Guest blogger, Taryn Kelley is an expert of her own experiences and the daughter of divorced parents who split up in her early adulthood. Divorce and separation is complicated at every stage, and Taryn brings new perspective to the conversation.
One night my parents sat me down and told me that my mother was moving out. I was 19, and let me tell you, it was a punch in the gut. I was in college and living on my own with a full life, but in that moment I felt as though I was five again. My parents had always been an unshakeable unit, a united team of nearly perfect parenting that I thought would never change. But that night I felt my world crash around me. As an adult child of divorced parents I understood the implications and emotional distress that we were all going through, and it was a pain more acute than can be described. But, I’m not here to make anyone feel worse, I’m here to tell you that everything will be OK.
Now, when I say it will be OK, I in no way want to make it sound easy. I was hurt and mad as hell and my anger shifted from one parent to the other at a moment’s notice. Anger is one thing to keep in mind when you divorce and have an adult child; losing the comfort that comes with married parents is jarring for anyone regardless of age. You’ve got to give your child space, as much of it as they need. Healing will come, but not with someone in their face all the time.
I had always had a great relationship with my mother, but since she was the one that moved out she had to deal with the brunt of my anger. I was curt and snide in almost every interaction, other than the time I met her new kittens, but that is self explanatory, for a few years. I saw the antidepressants on my father’s counter, I saw the toll living alone in the house they had built together took on him. His sadness was palpable while hers was farther away. I know on more than one occasion I hurt my mother with things I said, and I regret that, but she bore it with grace and has never held it against me. She let me work through, it gave me space, and let me call her when I felt I could. She has, in the decade since, become one of my best friends.
You will, of course, be sad and angry, but don’t make that your child’s problem. Not too long after my parents divorced I sat down with both of them and informed them, in no uncertain terms though with a waver in my voice, that I would not listen to one speak poorly of the other. If that happened I would promptly get up and leave the room, the dinner or the gathering. Your child will be going through enough of their own emotions and they will not need to hear you talk badly of your ex. This will at best stress them out more and at worse it will lose you your child. You may not love your ex, but your kids do.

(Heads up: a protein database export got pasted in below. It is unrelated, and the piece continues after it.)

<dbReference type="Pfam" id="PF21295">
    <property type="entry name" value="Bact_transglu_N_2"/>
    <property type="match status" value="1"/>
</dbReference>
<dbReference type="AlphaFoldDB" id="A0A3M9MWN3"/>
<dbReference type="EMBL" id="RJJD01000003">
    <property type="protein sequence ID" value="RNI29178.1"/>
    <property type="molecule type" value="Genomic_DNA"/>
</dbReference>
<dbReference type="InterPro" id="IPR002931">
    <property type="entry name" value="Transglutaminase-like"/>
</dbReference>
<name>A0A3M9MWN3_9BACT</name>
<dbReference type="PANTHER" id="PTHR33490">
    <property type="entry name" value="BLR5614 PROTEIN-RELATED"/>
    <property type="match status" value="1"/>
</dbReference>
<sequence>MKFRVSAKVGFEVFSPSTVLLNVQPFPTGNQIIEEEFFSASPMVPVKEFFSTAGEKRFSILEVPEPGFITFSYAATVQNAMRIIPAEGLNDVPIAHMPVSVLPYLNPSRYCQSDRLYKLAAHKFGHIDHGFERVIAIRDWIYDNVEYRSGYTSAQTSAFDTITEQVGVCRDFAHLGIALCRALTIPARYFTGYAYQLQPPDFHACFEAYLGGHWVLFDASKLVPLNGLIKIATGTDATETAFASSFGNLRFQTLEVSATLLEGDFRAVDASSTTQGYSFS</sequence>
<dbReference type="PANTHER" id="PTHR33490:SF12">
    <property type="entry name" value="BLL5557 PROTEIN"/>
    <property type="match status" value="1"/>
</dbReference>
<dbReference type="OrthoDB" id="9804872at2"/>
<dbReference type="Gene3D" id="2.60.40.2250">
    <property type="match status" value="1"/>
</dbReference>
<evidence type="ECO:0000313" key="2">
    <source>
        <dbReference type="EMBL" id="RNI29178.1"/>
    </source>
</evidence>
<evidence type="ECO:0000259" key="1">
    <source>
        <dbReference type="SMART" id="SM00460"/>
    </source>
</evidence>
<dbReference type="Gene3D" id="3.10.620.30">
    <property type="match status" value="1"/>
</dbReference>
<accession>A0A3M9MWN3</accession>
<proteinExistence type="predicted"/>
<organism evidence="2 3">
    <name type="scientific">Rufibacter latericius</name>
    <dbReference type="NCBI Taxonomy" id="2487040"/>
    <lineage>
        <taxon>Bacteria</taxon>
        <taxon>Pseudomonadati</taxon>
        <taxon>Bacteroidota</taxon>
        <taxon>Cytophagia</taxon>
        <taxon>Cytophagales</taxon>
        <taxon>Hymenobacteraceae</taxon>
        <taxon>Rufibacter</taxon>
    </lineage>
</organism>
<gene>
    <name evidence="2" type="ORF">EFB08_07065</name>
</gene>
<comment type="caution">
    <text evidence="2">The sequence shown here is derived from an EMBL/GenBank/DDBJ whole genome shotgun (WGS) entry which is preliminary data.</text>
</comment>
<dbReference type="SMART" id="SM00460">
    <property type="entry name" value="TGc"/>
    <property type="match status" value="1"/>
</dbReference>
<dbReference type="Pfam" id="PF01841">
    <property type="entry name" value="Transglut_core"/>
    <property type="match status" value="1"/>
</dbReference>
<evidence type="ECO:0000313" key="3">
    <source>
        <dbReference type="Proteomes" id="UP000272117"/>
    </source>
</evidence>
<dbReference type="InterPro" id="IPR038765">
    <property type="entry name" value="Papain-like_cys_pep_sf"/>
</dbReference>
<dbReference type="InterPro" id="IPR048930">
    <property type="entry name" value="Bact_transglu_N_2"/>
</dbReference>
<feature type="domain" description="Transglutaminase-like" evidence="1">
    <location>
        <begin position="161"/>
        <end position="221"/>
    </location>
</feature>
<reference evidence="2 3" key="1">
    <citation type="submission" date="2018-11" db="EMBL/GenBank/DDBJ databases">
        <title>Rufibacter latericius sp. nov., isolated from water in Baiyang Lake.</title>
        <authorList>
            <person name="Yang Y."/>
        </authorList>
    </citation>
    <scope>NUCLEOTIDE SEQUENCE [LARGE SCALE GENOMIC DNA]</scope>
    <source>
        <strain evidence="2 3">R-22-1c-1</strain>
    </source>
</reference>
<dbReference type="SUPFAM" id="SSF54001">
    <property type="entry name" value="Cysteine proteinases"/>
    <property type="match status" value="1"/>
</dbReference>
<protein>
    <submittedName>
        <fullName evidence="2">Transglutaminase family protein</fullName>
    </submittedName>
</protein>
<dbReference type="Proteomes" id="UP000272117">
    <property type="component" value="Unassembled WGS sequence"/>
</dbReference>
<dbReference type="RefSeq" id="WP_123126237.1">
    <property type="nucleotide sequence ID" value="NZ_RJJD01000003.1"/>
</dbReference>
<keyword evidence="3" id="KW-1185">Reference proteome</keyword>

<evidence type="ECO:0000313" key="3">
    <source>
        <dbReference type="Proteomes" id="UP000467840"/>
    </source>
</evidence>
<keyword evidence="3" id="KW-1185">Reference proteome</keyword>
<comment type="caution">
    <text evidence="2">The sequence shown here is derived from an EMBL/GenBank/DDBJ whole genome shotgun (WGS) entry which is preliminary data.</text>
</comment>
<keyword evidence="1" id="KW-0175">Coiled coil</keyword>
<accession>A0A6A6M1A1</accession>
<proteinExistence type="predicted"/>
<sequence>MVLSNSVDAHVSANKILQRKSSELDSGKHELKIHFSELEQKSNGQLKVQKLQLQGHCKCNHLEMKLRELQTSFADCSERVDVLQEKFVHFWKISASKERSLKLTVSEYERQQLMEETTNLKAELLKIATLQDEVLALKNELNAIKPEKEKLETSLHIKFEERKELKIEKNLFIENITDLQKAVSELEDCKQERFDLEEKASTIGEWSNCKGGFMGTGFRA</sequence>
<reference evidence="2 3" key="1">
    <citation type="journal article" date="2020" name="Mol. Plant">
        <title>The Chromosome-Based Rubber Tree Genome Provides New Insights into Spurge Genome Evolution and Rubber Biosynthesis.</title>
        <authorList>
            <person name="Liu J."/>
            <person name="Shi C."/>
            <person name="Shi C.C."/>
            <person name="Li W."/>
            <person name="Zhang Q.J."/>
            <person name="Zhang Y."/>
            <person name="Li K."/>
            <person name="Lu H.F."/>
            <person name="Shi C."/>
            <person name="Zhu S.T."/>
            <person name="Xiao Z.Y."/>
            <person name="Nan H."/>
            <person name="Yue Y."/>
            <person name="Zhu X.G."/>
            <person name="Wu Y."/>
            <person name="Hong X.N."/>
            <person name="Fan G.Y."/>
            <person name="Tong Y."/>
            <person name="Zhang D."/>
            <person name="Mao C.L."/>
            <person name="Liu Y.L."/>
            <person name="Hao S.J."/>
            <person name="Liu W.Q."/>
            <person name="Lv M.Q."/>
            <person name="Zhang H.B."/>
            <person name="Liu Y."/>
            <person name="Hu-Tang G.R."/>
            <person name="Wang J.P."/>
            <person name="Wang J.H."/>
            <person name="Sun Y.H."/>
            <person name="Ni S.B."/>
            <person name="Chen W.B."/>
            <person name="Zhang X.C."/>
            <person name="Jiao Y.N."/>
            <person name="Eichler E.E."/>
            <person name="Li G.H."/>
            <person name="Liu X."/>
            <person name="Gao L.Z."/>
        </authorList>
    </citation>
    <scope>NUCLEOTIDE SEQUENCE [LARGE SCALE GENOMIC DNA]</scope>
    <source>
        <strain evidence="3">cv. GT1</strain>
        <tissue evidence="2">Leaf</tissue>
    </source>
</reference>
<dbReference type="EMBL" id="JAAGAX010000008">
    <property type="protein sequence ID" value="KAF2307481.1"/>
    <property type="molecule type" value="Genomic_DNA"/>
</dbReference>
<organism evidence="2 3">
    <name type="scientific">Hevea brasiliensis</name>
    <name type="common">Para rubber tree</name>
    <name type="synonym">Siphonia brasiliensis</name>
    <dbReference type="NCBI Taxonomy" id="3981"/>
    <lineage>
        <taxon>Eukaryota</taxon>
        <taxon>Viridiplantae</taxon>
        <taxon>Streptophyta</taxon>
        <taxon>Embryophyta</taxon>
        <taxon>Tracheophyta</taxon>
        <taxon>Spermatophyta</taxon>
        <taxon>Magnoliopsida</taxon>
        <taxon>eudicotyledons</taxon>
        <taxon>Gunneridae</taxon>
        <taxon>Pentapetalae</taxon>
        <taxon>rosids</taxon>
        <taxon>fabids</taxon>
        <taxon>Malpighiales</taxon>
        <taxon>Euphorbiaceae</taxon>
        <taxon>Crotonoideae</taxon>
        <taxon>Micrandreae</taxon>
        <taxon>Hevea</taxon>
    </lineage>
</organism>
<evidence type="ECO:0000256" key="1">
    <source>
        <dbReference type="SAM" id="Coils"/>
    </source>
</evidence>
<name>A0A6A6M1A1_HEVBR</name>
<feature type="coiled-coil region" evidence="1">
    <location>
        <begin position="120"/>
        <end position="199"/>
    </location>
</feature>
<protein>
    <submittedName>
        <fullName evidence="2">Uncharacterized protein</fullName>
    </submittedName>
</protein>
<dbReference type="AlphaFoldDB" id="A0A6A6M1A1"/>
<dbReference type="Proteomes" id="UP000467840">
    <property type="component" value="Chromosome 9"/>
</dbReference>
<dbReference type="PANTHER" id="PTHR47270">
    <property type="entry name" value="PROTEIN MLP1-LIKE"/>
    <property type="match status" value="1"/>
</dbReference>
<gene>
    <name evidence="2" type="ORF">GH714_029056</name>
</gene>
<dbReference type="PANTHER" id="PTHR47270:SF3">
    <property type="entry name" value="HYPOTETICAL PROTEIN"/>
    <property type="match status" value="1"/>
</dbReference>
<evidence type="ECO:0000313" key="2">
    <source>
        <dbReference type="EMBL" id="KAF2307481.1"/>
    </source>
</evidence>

On the topic of stressing your adult child out, keep in mind they have lives as well; jobs, college, families of their own. They are not the baby you raised anymore, they are adults out in the world and deserve to be respected. My parents backed off, let me make some reactionary mistakes while still making sure I knew that they fully supported me. I had a bad living situation with a couple friends my parents didn’t approve of and when that went south you’d better believe my parents were there with both vehicles to move me out in an hour and a half even though they weren’t speaking at the time.
Now, while you may have to watch your adult child make some mistakes, they should not have to watch you make many. Do not drag them to meet everyone you’ve been on more than two dates with, do not expect them to like any girlfriend or boyfriend you have, and seriously, don’t make them feel bad for being standoffish. This is perhaps the hardest part of the process for everyone and trying to force a relationship between your new significant other and your adult child is a mistake. I have been lucky. My parent’s new partners have all been lovely, but it wasn’t easy or comfortable to get to know them and at times I just didn’t want them around. Holidays were especially bad, even if their partners gave really good gifts.
I’m ten years past that fateful night and while the pain isn’t gone (it never will be entirely). I have wonderful and meaningful relationships with both of my parents. I have real adult relationships with them, and that is the best thing to come out of everything. We see each other in a way we may never have without the divorce, as full and independent adult people. If you are divorcing and have an adult child life will never be the same. But maybe that’s OK because you get a chance to really know your child as an adult.